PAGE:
'Maybe' times are a-changin' in Burma
A year ago it was a banned symbol of resistance. Now Burma’s most famous face is becoming ubiquitous in the capital: on trinkets, posters and newspaper front pages, the serene features of Aung San Suu Kyi are hard to avoid. And so is the impression that Burma is on the edge of something quite unexpected and unusual in these parts: change.
After more than two decades of rule that has been by turns obstinate, cruel and surreal, the generals are showing tentative signs of reform.
Labour unions have been granted the right to strike. Some political prisoners have been released. An unpopular dam project on the Irrawaddy River was suspended, the authorities preferring to annoy their Chinese paymasters rather than furious locals.
But is Burma about to undergo a proper thaw after years of frosty diplomacy—or is it just a play by the generals to improve international relations at a time when they are short of cash and intimidated by the rise of their mighty northern neighbour?
Andrew Mitchell, Britain’s international development secretary and the first Cabinet minister from a European Union country to visit in decades, told journalists this week that the country was “making clear and immutable progress”.
“Aung San Suu Kyi is an inspiration and a personal hero to many across the world. It is an immense honour to have met her — As I saw today on the visit we made to a school in Rangoon, she represents the hopes and dreams of Burma’s people,” said Mitchell.
“I am making this unprecedented visit because there are tentative—but real—signs of progress in Burma, which I welcome. But my message is clear: we need urgent further progress. I call upon the Burmese government to release all political prisoners, including Min Ko Naing, immediately, to ensure the coming by-elections are free and fair and to take steps to end the conflict on Burma’s borders and strengthen respect for human rights and the rule of law. These actions would signal the way for a fundamental shift in the relationship between Burma and Britain.”
Hundreds of people are still detained by the authorities, but there have been signs of an imminent release of prisoners in recent days. Labour Minister Aung Kyi said the move would come “in the near future”. Earlier this week Suu Kyi, who is considering a return to the political fray, expressed cautious hope about recent progress.
Reform hopes have centred on the figure of Thein Sein, president since March, a moderate who consented to a meeting with Suu Kyi in August. Burmese in the capital generally speak well of a president who many believe, did not want the job, seeing him as a figure of compromise and relative honesty, with an aim of modernising his moribund country. The president speaks of wanting to move Burma towards a “disciplined, flourishing democracy”.
U Win Tin, a founding member of Suu Kyi’s National League for Democracy, said: “There are really two governments in this country: the government of Thein Sein and then the military.” He pointed to Thein Sein’s much-applauded speeches to Parliament promising “clean government” and peace with ethnic armed groups, while the military waged war against ethnic rebel groups.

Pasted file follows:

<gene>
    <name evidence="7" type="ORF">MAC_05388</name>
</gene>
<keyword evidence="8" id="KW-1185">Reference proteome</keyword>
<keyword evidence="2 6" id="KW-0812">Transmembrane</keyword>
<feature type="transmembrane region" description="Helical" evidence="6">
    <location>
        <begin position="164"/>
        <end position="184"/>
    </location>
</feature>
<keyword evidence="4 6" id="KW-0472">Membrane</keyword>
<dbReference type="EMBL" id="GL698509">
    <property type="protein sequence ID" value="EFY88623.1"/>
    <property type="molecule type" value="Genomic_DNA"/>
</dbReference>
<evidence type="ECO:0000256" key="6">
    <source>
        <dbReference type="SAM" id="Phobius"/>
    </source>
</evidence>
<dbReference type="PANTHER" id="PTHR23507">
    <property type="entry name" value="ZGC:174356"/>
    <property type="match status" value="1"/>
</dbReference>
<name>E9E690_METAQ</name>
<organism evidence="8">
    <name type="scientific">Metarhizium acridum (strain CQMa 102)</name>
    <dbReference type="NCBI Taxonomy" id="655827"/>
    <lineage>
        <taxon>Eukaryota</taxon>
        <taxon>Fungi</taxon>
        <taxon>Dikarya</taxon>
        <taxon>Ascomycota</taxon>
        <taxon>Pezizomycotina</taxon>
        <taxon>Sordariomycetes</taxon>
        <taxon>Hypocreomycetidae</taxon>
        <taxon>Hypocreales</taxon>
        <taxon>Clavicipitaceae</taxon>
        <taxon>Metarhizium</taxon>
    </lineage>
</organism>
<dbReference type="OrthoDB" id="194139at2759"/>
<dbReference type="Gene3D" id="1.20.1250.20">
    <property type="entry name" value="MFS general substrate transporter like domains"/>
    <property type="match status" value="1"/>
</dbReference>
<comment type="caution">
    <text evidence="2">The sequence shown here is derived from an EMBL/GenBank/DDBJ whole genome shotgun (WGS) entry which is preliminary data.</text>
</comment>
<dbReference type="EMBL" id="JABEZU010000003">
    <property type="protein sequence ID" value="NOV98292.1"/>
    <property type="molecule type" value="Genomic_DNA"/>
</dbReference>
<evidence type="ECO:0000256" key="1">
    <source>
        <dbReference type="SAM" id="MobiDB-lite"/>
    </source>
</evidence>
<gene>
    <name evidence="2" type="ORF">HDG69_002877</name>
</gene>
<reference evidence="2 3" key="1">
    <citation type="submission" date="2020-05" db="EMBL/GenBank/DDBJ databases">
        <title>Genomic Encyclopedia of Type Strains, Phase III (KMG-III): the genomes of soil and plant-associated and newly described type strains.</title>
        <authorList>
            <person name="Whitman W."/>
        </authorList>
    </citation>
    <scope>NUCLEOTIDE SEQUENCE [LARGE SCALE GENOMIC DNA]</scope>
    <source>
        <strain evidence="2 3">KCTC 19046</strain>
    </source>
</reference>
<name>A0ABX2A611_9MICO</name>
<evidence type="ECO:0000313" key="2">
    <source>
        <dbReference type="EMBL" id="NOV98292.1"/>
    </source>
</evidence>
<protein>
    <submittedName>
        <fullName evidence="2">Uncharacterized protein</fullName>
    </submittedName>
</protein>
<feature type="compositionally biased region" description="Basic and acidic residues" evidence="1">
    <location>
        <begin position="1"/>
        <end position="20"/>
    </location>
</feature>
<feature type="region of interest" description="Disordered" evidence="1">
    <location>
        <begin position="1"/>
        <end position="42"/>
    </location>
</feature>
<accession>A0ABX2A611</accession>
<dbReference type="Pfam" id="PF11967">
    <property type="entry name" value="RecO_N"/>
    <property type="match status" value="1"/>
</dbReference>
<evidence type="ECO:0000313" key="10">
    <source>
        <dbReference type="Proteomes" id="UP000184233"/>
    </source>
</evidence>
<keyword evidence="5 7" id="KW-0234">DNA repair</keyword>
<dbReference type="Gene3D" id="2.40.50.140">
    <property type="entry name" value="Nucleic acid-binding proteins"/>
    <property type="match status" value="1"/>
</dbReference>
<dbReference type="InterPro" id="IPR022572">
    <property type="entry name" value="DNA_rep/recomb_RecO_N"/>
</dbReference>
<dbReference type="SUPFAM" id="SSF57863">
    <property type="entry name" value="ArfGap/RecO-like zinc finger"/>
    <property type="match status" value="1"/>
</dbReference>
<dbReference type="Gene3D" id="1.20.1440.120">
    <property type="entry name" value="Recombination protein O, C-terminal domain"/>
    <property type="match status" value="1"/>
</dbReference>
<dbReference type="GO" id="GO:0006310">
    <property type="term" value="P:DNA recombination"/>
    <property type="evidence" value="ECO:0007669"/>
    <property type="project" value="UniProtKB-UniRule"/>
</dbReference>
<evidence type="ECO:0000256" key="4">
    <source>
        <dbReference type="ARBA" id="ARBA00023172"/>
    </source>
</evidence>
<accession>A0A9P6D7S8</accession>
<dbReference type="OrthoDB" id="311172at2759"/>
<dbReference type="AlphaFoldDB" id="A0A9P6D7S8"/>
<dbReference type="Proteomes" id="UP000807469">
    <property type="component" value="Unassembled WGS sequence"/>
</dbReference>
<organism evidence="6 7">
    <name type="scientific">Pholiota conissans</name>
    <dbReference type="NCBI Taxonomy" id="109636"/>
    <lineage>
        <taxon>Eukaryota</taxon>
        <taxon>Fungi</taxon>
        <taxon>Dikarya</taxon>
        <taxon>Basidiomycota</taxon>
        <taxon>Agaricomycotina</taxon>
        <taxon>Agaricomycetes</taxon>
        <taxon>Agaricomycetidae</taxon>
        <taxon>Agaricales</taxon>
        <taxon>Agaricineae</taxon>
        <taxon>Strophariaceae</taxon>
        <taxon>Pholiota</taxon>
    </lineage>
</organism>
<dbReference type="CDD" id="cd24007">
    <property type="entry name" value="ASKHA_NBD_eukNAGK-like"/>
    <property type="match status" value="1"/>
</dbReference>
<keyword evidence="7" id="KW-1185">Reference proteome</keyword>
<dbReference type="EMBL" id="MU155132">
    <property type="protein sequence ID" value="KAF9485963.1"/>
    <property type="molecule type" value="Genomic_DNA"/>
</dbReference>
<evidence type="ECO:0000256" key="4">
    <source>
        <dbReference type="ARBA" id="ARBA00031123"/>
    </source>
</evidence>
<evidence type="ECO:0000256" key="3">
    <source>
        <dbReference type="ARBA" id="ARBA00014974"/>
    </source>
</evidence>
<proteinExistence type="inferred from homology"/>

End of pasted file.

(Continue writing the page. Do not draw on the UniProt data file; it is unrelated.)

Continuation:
However, Thein Sein’s military proxy party, the Union Solidarity and Development Party, is said to have rigged last year’s election and took up the majority of seats in the country’s two national parliaments.
Still, legislative reforms have been passed and include a labour organisation Bill that gives the Burmese the right to strike and unionise for the first time since the 1960s.
The president has made overtures to the West and reform-minded elites, promising human rights progress and market-oriented economics. Changes have included an easing of censorship, reform of electoral laws, privatisation and calls for exiles to return.
Part of the leadership’s motivation for change could be economic. Sanctions and international isolation left Burma solely in the orbit of China, especially with regard to loans.
“We need new friends,” said Burmese economist Khin Maung Nyo. “We have two problems: a lack of funds and also the government should manage funds effectively and wisely.”
Burma’s debt has been growing fast and its currency is unstable. “Officially $1 is equal to six kyat, but in practice it’s 800 or 900 kyat to the dollar,” said Khin Maung Nyo. Some allege this is a part of a broader scam to hide revenues.
The government spends about 23% of GDP on the military, yet only 1% on education and 1% on health, causing what Paul Whittingham, head of the Burma section of the department for international development, describes as a “crisis in healthcare”.
Another legislative move has involved a re-examination of laws for protest. Four years ago protests led by Burmese monks were brutally crushed. Parliament is now drafting laws that allow protesters to “process” peacefully if they remain silent. Slogans may be carried only if pre-approved.
Mindful of the startling change in the Arab world, the generals are seriously concerned about the possibility of a popular revolt. This week a group of monks in Mandalay persisted with a public rally to demand prisoner releases.
More dramatic still was the outcome from a grassroots movement against the Myitsone dam being built by the Chinese on the Irrawaddy. The dam would have flooded an area the size of Singapore and destroyed fisheries and infrastructure downriver. Ninety percent of the energy generated was to go to China. Locals revolted, with bomb attacks and “Save the Irrawaddy” messages plastered on walls.
On the streets of Rangoon the people wait for change. “We hope things are moving, slow and steady,” said one wistful teacher. “Maybe.”—